Nepal is a tourist des­ti­na­tion of pic­turesque land­scapes, his­tory and ar­chi­tec­ture.

The coun­try is a serene beauty which falls in your hands, writes Usha Wa­gle Gau­tam

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Nepal, the South Asian coun­try wedged be­tween China and In­dia, in­tro­duces it­self as the land of Mount Ever­est, Earth’s high­est moun­tain above sea level. This cliché of in­tro­duc­tion glooms the scin­til­lat­ing va­ri­eties of land­scape, ar­chi­tec­ture, ecol­ogy, peo­ple and cul­ture.

Nepal re­mained al­most closed to for­eign­ers un­til 1951. When Ed­mund Hil­lary and Ten­z­ing Nor­gay Sherpa con­quered the Ever­est in 1953, for­eign­ers started get­ting cu­ri­ous about the moun­tain and de­sired to scale the same. Dur­ing in­sur­gency, from 1996 to 2006, num­ber of tourists de­clined, and, hiked again af­ter the end of in­sur­gency and restora­tion of democ­racy in 2006. As the coun­try gets em­broiled in fre­quent po­lit­i­cal in­sta­bil­ity, there is less fo­cus on pro­mo­tion of qual­ity tourism com­pared to its real po­ten­tials.

Nepal is renowned for bud­get tourists, a cheap des­ti­na­tion for western trav­ellers. As a trav­eller lands at Trib­hu­van In­ter­na­tional Air­port (TIA) in Kath­mandu, he or she has much more to ram­ble around the val­ley be­fore go­ing be­yond to the moun­tains or lush na­tional parks. The Kath­mandu Val­ley con­tains three Dur­bar Squares be­long­ing to three medieval states. These three Un­esco-listed Squares are quite rich in ar­chi­tec­ture. There are mod­ern palaces in­clud­ing Narayan­hiti Palace Mu­seum, res­i­dence of royal fam­ily un­til 2006, and hun­dreds of tem­ples and monas­ter­ies in the Kath­mandu Val­ley. An iconic Bud­dhist tem­ple of Swaymb­hu­nath, Hindu’s fa­mous tem­ple of Pashu­pati­nath and Kas­miri Mosque in Kath­mandu dates back to the medieval pe­riod and es­tab­lish re­li­gious co-ex­is­tence and tol­er­ance which is con­tin­u­ing for hun­dreds of years now. In the out­skirts of the val­ley, there are his­tor­i­cal towns in­clud­ing Kir­tipur, clas­sic vil­lage of Bunga­mati, serene Na­garkot Hill Sta­tion and Chan­dra­giri.

Pokhara City, the west of Kath­mandu, is the gate­way to Mount An­na­purna and Mount Mach­ha­puch­hare. On Fewa Lake ex­ists mu­se­ums in­clud­ing In­ter­na­tional Moun­tain Mu­seum and Sarangkot where­from panoramic glimpse of moun­tains is viewed. The Pokhara City ori­ents it­self to tourism, with well-con­structed streets and ac­com­mo­da­tions. Pokhara is also a gate­way to world fa­mous An­na­purna Trek that ex­tends to Mus­tang and Lo Man­thang.

On the south­ern plains, there are two na­tional parks, Chit­wan Na­tional Park and Bar­dia Na­tional Park. In Chit­wan Na­tional Park, while rid­ing ele­phants, one can view the Royal Ben­gal Tigers and one-horned rhi­nos, which are well kept as tourist at­trac­tion. Fur­ther west of Chit­wan Na­tional Park, there is Lumbini, a place where Sid­dhartha Bud­dha was born in 563 BC, Maya Devi Tem­ple along with many other monas­ter­ies. Fur­ther south, there is Bar­dia Na­tional Park, wildlife rich op­por­tune.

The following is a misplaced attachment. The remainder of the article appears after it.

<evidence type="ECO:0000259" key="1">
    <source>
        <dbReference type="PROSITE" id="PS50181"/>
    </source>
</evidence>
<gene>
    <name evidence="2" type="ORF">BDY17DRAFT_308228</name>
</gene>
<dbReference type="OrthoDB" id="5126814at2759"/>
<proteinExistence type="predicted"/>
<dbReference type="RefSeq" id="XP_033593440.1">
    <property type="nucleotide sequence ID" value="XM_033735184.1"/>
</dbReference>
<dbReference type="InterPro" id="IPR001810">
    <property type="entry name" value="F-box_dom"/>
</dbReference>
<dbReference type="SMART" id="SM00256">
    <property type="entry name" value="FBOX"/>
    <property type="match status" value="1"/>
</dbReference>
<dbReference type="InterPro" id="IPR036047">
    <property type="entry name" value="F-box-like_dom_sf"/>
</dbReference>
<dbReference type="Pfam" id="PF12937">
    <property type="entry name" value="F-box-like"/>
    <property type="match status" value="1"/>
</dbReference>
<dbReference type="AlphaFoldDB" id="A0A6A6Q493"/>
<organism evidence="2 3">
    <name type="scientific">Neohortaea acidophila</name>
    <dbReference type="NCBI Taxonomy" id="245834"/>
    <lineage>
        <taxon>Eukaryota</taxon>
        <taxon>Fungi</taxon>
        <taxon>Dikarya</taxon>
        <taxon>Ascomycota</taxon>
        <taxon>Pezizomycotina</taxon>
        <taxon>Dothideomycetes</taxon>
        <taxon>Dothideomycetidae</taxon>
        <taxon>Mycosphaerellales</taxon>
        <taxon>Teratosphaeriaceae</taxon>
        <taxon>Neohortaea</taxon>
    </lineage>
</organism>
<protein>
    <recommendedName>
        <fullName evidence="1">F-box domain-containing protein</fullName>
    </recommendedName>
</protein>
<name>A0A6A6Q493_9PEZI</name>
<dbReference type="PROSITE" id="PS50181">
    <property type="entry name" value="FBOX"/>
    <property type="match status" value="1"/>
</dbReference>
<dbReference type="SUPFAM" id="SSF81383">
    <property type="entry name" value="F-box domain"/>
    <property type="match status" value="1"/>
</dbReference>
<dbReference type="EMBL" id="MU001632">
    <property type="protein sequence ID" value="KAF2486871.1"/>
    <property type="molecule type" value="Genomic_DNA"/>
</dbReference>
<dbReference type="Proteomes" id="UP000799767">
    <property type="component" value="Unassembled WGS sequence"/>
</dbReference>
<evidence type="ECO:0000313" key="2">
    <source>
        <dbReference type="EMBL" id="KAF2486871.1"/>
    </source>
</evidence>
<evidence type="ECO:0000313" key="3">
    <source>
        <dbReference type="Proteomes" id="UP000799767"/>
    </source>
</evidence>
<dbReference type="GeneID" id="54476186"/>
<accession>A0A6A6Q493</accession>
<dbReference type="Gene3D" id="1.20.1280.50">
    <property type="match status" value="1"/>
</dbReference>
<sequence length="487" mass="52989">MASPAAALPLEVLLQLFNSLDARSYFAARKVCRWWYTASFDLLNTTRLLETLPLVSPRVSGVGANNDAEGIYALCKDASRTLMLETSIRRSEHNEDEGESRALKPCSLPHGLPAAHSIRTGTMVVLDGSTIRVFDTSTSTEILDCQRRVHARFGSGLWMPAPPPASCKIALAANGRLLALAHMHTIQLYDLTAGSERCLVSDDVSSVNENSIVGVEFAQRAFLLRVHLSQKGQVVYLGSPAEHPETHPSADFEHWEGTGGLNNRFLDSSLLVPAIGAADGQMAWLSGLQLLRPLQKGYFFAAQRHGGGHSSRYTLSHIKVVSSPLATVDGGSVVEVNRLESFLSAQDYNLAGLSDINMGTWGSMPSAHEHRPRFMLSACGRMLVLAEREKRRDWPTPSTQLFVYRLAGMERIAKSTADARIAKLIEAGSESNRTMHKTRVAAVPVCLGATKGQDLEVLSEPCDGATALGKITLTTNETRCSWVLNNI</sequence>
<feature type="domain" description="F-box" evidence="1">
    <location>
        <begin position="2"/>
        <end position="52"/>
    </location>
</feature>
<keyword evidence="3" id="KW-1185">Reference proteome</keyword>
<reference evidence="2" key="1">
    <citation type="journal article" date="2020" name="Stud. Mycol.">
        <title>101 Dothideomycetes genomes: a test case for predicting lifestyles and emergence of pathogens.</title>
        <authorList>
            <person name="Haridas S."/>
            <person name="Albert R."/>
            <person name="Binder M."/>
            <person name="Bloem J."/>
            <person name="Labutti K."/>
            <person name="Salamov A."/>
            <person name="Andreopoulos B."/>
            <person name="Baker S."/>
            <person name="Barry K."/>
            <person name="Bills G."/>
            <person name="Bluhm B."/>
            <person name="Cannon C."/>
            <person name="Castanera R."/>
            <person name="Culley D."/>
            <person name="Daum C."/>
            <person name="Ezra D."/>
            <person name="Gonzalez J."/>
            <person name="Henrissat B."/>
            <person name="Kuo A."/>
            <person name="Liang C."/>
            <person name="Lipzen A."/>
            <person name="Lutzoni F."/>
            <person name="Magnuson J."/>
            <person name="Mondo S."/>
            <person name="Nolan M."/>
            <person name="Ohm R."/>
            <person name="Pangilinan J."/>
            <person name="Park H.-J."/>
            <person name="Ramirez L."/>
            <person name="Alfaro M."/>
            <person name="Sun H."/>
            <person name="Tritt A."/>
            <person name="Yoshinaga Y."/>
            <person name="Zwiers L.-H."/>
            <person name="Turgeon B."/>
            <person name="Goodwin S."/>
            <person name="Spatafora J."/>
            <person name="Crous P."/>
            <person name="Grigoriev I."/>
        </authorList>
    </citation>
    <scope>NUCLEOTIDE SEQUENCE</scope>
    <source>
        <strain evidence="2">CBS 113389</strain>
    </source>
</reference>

Dolpo Val­ley is lo­cated on the north­west of the coun­try. It’s the same place where Eric

Val­ley, French Direc­tor, made Os­car nom­i­nated films in­clud­ing Car­a­van and Honey Hunters in Nepal. An avid trav­eller would think the best place in Nepal would be the north of Bar­dia Na­tional Park but the place is still rus­tic be­cause of less tourist at­trac­tions. East of Chit­wan Na­tional Park, there is Ram Janaki Templ, re­cently built in 1912 on the site which claimed to be the palace of myth­i­cal King Janak.

Pakhora is an ideal place for paraglid­ing, kayak­ing, raft­ing and boating. But, I would sug­gest you to go for The Last Re­sort that’s lo­cated in be­tween on the way from Kath­mandu to Ti­bet through Araniko High­way. This place pro­vides an ul­ti­mate adren­a­line ex­pe­ri­ence of bungee jump­ing, swing­ing, raft­ing, trekking, moun­tain bik­ing, canyon­ing and rock climb­ing.

In Nepal, one can ex­pe­ri­ence trekking like nowhere else. The treks pro­vide the breath­tak­ing ex­pe­ri­ence of na­ture. The most fa­mous trekking routes in Nepal in­clude Ever­est Base Camp Trek which takes more than fort­night. The route starts and ends at Lukla Air­port and passes onto the Ever­est Base Camp while el­e­vat­ing as much as 5,545m. Close to Kath­mandu Val­ley, Lang­tang Trek walks up Lang­tang Val­ley to Syabrubesi at around 4,000m.

The Hi­malayan Shangri-La is a mo­saic of di­verse eth­nic, lin­guis­tic and cul­tural her­itage. One can come across dif­fer­ent lan­guages and cul­tures while jour­ney­ing through the coun­try.

Nepal is one of the colour­ful des­ti­na­tions which can come as close to na­ture as pos­si­ble.

AT­TRAC­TION: Dolpo Val­ley is lo­cated on the north­west of the coun­try. The same place where Eric Val­ley, French Direc­tor, made Os­car nom­i­nated films in­clud­ing Car­a­van and Honey Hunters in Nepal.

RICH AR­CHI­TEC­TURE: The Kath­mandu Val­ley con­tains three Dur­bar Squares, be­long­ing to three medieval states, which are rich in ar­chi­tec­ture and hand carv­ings.

HOTSPOT: Pakhora is an ideal place for paraglid­ing, kayak­ing, raft­ing and boating in Nepal.

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